Though it’s only six years old, the Finnish Chamber Orchestra is already its country’s flagship ensemble. The performances of a pair of late Haydn symphonies (numbers 92 and 99) on its debut CD (Ondine), under the baton of veteran maestro Paavo Berglund, are precise and vigorous, showing the skilled, tight-knit 38-member orchestra at ease and reveling in spirited camaraderie. The FCO is the product of careful government-sponsored orchestra building and has a mandate to promote the works of Finnish and other Scandinavian composers in addition to the core classical and late-19th-century romantic repertoires. At the Chicago stop on its first American tour, the orchestra will be led by Jukka-Pekka Sarate, the Finnish wunderkind who heads the Toronto Symphony Orchestra. Though only 40, Sarate has more than 60 recordings under his cummerbund, a majority of them made with the Finnish Radio Symphony Orchestra, the principal supplier to the FCO’s roster. His musicianship is keenly intelligent, and he’s good at coaxing disciplined, peppy performances, but he’s at his best when interpreting Scandinavian works. Fortunately, the program includes two lesser-known compositions by the Finnish great Sibelius, The Lover and Romance in C. The Lover in particular deserves revival: intricately textured, its folk-derived music tenderly portrays the passage of young love from giddy exuberance to melancholic funk. Also included are Mozart’s Piano Concerto no. 23 in A and Schubert’s Third Symphony. The soloist in the Mozart is another Finnish phenom, Olli Mustonen, who’s in his late 20s and a favorite with local concertgoers; his nimble-fingered performances are almost athletic in their grace. Sunday, 7:30 PM, Orchestra Hall, 220 S. Michigan; 312-294-3000.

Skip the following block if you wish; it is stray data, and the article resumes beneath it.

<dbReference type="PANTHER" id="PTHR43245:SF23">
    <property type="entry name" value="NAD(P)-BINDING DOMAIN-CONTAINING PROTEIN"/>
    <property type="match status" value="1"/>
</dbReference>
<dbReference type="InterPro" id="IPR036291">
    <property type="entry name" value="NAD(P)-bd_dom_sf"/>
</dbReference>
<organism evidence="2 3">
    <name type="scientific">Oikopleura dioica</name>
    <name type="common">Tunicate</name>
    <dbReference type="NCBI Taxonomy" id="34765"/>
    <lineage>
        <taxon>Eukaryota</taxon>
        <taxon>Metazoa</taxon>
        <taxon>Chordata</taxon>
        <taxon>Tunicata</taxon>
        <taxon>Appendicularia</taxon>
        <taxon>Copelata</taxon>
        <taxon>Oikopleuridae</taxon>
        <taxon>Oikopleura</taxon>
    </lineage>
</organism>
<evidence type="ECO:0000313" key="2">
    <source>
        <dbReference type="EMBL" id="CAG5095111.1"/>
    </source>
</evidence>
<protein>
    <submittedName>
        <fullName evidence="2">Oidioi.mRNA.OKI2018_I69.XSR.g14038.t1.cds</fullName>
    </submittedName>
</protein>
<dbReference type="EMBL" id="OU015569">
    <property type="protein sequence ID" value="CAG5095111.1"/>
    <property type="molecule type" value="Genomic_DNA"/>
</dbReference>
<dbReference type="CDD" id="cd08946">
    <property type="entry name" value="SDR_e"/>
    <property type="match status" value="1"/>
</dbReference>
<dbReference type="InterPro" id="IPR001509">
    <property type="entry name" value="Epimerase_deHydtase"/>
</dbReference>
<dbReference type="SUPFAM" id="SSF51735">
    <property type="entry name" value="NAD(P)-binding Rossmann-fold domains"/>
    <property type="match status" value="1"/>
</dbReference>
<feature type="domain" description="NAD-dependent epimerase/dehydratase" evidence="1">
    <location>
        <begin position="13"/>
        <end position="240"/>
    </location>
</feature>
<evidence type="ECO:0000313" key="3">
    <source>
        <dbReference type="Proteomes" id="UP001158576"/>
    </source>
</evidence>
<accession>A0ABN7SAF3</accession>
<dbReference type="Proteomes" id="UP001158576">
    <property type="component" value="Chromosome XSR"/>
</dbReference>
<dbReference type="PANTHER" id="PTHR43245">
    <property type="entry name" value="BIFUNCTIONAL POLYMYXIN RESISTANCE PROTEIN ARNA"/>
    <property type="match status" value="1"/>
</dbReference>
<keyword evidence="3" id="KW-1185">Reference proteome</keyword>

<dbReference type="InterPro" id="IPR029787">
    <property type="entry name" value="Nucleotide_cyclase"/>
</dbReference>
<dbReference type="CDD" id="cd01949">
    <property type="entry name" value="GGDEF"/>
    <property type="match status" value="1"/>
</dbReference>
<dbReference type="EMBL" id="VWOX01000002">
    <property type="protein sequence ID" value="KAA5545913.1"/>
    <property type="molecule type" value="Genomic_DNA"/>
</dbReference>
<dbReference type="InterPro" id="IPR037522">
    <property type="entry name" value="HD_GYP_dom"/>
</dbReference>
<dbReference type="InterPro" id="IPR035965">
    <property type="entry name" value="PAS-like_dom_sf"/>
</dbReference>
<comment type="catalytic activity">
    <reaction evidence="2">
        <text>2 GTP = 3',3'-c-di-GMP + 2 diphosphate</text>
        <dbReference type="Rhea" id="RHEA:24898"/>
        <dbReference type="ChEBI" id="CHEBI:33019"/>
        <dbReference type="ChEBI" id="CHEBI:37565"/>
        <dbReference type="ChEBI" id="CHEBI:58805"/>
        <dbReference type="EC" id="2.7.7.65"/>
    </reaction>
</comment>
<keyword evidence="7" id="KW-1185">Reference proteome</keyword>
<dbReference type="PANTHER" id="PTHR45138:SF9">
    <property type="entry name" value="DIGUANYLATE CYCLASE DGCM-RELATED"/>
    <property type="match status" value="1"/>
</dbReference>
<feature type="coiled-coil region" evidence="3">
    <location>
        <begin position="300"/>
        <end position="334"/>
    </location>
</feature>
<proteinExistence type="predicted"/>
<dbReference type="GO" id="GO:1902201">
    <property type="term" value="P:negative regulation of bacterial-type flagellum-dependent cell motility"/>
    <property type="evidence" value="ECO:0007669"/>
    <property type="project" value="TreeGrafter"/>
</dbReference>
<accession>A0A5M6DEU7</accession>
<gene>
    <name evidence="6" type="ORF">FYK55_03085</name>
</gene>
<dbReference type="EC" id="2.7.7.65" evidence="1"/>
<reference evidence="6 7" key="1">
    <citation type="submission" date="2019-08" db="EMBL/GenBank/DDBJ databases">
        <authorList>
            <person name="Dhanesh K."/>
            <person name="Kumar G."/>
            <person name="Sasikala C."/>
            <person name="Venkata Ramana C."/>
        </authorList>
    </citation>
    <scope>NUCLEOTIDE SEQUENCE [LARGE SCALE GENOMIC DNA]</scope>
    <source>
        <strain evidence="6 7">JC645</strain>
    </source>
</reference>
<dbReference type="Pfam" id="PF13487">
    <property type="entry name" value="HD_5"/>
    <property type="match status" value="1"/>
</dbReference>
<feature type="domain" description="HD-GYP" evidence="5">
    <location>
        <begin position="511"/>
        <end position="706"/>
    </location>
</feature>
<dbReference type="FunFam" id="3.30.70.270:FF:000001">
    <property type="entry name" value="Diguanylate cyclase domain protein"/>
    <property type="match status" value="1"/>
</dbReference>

Art accompanying story in printed newspaper (not available in this archive): Olli Mustonen and Jukka-Pekka Saraste by Cylla Von Tiedemann.